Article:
Whether you’re too broke for gas, too environmentally conscious to own a car or too lazy to walk to class, a bike can be useful for anyone. This stylish mode of transportation requires upkeep and niche knowledge. The Daily Texan has created a brief guide to biking around Austin just for you.
Neko Case is a breath of fresh air, and she always has been. Few artists traverse the line of folk-country and alternative-rock as boldly or creatively as Case. At her most emotional, she is Regina Spektor with a guitar. At her most energetic, she is Alanis Morissette with an infinitely better songwriting ability. And with a voice this singular, Case should never be a musician you let slip between the cracks.
It’s an unfortunate truth that every serial killer series, no matter how good, will ultimately be compared to Thomas Harris’ Hannibal Lecter novels. On the surface, Chelsea Cain’s anti-hero, Gretchen Lowell, is just a blonde and beautiful female Lecter, and perhaps that was the initial seed that led to “Heartsick,” the first book in the series. But by the sixth book, “Let Me Go,” Lowell has taken on a life of her own and, thanks to Cain’s restraint, is nowhere near overstaying her welcome.
Out of Austin comes the indie-folk six piece band, Okkervil River, with its newest release, The Silver Gymnasium. This album’s ingenuity is hidden, but front man and songwriter Will Sheff’s songs of small-town America are undeniably relatable.
The usual fare that plays at Fantastic Fest is hilariously brutal, pushing audience members to the limits of what they can reasonably handle, which makes it all the more interesting that the relatively bloodless “I Declare War” won the Audience Award at last year’s festival. The film portrays children’s games in a truly fantastical, wildly entertaining story about the dynamics of childhood and friendship.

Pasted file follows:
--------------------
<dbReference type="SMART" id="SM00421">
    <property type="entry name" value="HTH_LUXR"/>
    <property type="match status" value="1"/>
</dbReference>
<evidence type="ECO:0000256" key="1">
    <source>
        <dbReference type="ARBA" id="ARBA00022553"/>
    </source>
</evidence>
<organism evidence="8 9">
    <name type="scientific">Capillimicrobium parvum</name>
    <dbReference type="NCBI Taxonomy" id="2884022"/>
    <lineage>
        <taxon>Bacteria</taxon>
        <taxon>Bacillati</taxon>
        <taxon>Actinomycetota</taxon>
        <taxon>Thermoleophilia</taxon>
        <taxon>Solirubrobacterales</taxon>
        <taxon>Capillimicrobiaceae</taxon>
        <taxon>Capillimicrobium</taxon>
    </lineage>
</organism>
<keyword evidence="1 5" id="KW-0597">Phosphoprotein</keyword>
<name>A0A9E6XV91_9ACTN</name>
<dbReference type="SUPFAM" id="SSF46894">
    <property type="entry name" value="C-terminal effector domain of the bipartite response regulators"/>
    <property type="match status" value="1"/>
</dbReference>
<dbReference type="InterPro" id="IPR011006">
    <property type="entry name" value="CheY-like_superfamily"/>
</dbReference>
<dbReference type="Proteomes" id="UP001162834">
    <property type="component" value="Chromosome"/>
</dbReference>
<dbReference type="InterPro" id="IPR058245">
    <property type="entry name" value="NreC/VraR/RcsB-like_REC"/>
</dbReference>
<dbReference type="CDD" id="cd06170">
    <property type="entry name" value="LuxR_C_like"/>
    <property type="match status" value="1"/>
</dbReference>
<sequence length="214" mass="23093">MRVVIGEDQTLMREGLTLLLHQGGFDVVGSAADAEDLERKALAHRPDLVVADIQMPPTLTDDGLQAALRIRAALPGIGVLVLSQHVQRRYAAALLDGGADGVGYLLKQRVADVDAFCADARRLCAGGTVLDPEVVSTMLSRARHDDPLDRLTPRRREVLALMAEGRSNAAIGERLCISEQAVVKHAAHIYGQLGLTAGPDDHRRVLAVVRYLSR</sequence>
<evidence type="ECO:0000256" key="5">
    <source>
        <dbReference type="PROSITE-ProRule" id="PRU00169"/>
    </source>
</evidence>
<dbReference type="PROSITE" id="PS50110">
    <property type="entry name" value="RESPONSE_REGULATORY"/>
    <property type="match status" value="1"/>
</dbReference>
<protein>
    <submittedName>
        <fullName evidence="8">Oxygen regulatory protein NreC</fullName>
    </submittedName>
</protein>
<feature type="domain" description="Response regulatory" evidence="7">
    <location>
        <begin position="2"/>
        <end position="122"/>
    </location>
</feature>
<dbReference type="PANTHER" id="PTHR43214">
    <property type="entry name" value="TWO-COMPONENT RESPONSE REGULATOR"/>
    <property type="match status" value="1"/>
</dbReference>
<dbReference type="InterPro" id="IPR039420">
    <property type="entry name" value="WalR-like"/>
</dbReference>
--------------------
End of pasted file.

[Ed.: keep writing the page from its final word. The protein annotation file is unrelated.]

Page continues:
Countless photos commemorating visits to the capital city feature the words “Greetings From Austin” painted in the background. The mural on the south side of Roadhouse Relics is as iconic as the “Hi, How Are You” frog on the Drag or the “I love you so much,” art scrawled on the side of a South Congress cafe.
In true overzealous American fashion, we have found plenty of ways to work on the one day of the year dedicated to not working. Back at its introduction, Labor Day was meant to calm angry workers after the end of the Pullman Strike in 1894. Now it is more of an excuse for national sales and beer-drinking. Nonetheless, it is a day off school and a weekend that’s as long as the first week of classes. Make the most of a whole extra day off with one of these leisure activities.
The development of the blogging world over the past decade or so has resulted in an explosion of wonderful popular science writing. Science news coverage was once limited to only the most significant stories, but now we have thousands of experts in specific fields updating readers on a daily basis, often with colorful commentary.
“Lost Planet 3” debuted Tuesday, laying to rest a franchise that dates back to the initial launch of the Xbox 360. Unfortunately for gamers seeking a fresh layer of entertainment value, “Lost Planet 3” continues the stale game-play experience that underlies its predecessors.
Small porcelain recreations of deceased United States first ladies sounds like something to avoid. Don’t be fooled. This exhibit, currently on display at the LBJ Library, is more adorable than it sounds.